When it wraps up next month, the 2018 season almost certainly will have been the best of Nicholas Castellanos’ six-year career. The twenty-six-year-old already was positioned to take on an increased leadership role entering this season, and that responsibility has fallen even more squarely on his shoulders following a season-ending injury to Miguel Cabrera in June. Castellanos is younger than many of his newer teammates, including Niko Goodrum, Mikie Mahtook, and Ronny Rodriguez, but no one– with the exceptions of Victor Martinez and Jose Iglesias (by less than a month)– on the Detroit Tigers’ current forty-man roster has a longer major-league tenure with the Tigers than Castellanos. With Cabrera out and Martinez fading into retirement (but see), Castellanos is what qualifies as this team’s veteran leader. And yes, I realize he won’t even hit arbitration until next year.

Emerging along with his clubhouse status is his bat. By whichever offensive metric you prefer, Castellanos is having a career year at the plate: 120 OPS+; 121 wRC+; .303 TAv. While his BABIP is elevated (.354 in 2018 versus a .330 career average), there is reason to believe that this level of production from Castellanos– again, just twenty-six– is real. Continue reading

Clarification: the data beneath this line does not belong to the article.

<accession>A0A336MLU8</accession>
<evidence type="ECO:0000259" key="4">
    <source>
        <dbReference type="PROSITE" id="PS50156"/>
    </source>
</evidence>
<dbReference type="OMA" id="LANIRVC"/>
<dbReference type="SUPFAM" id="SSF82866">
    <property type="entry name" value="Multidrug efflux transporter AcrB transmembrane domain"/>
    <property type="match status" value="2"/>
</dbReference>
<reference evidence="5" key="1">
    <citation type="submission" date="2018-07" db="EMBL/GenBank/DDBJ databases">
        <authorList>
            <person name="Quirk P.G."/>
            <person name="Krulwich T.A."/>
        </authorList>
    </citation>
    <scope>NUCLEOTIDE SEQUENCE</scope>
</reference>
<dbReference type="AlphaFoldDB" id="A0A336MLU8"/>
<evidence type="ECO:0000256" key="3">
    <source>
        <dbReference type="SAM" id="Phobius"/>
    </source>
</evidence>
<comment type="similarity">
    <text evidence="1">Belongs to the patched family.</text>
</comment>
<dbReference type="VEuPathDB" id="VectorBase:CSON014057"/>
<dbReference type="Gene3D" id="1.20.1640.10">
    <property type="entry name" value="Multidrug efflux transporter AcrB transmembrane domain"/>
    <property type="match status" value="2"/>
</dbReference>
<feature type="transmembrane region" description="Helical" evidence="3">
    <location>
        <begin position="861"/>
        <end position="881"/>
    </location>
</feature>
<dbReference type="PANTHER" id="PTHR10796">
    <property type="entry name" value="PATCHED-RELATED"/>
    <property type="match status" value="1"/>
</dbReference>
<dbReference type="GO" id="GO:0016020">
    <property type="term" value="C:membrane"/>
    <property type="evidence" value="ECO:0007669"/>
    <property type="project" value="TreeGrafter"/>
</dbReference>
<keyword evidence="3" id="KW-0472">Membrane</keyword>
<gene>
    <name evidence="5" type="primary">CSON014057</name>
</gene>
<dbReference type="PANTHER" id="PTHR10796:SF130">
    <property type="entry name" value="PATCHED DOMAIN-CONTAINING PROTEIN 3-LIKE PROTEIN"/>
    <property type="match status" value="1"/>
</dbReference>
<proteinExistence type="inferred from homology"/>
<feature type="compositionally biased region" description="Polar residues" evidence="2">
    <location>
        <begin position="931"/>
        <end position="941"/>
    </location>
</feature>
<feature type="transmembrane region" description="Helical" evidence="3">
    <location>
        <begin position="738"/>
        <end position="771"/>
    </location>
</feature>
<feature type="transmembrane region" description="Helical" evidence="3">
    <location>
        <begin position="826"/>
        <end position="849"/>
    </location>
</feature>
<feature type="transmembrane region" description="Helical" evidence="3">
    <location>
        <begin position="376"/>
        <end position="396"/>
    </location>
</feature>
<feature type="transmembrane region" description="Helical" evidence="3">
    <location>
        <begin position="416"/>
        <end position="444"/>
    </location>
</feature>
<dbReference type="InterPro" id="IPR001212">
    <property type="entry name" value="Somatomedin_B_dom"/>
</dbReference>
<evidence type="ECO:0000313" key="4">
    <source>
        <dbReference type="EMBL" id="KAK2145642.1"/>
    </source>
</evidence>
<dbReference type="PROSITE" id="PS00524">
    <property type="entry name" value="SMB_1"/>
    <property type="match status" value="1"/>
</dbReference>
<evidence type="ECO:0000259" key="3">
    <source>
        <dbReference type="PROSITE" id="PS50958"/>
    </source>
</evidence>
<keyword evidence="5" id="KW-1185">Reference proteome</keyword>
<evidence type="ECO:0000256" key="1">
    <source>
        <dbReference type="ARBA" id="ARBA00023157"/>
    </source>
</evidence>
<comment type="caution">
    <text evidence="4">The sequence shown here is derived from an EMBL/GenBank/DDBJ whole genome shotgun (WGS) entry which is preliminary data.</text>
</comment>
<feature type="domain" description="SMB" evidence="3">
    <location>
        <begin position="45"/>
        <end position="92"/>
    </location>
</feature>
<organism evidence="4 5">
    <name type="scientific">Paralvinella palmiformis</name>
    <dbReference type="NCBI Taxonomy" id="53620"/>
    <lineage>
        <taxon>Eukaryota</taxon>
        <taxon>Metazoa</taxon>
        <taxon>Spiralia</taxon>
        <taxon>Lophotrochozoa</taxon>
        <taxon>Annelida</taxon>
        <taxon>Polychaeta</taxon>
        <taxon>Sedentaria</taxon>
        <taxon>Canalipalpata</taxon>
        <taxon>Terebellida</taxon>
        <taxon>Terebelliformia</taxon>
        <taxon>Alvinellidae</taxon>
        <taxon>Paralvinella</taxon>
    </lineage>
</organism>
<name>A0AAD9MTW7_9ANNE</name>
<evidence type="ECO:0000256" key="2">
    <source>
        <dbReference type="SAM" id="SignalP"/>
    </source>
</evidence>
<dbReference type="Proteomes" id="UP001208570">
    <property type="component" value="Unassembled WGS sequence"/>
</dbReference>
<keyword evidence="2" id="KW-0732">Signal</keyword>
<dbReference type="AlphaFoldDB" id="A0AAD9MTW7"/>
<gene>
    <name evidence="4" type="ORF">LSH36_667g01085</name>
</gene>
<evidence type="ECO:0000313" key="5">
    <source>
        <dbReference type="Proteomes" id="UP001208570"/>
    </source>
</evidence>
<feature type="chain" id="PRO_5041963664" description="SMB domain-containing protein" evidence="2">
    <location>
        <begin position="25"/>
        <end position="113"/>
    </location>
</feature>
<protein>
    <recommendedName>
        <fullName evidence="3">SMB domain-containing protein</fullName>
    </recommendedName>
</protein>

WTF: At deadline, Tigers move their best player

martin farewell

Today is the MLB non-waiver trade deadline, and it looked like the only news out of the Detroit Tigers camp was going to be a bummer about a season-ending injury to Franklin Perez, a pitching prospect who came to the Tigers organization in the Justin Verlander trade a year ago.

It now appears that General Manager Al Avila had a working lunch today, however, as news recently broke that the team had worked an intra-division trade with Cleveland:

In his first season in Detroit, Martín has been one of the Tigers’ top performers, and he departs sitting atop the team’s fWAR leaderboard (tied at 2.1 fWAR with Jose Iglesias and Nicholas Castellanos). Cleveland already was going to win the AL Central. Martín, who seems likely to platoon with former Tiger Rajai Davis in center field, should help them run away with it down the stretch.

Martín’s contract with Detroit was a one-year, $1.75 million deal (apparently with a team option for 2019), and I don’t have any problem with the team trying to move him for value right now. Two weeks ago, during the All-Star break, I tagged him as one of the Tigers likely to be on the move this month:

The Tigers’ new outfielder (and new U.S. citizen), already a veteran of eight MLB seasons at age thirty, is having far and away his best season at the plate in 2018. His offensive numbers (.257/.327/.431, .271 TAv, 104 OPS+, 106 wRC+) make him essentially an average hitter, which is way better than what he’s been in the past. Coupled with a strong arm and the ability to cover center field, this makes Martín an attractive pickup for a contender looking to add robust depth. He’s on a one-year contract ($1.75 million plus incentives) with the Tigers and is eligible for salary arbitration next year, so he’s cheap. He’s also hurt. A left hamstring injury sent him to the disabled list on July 1, and the team has not issued a definite return timetable, but they have indicated they’re hoping he’ll be back late this month. Prior to that, he had been Detroit’s best player this season by fWAR. If they receive a good offer for Martín, the Tigers should listen.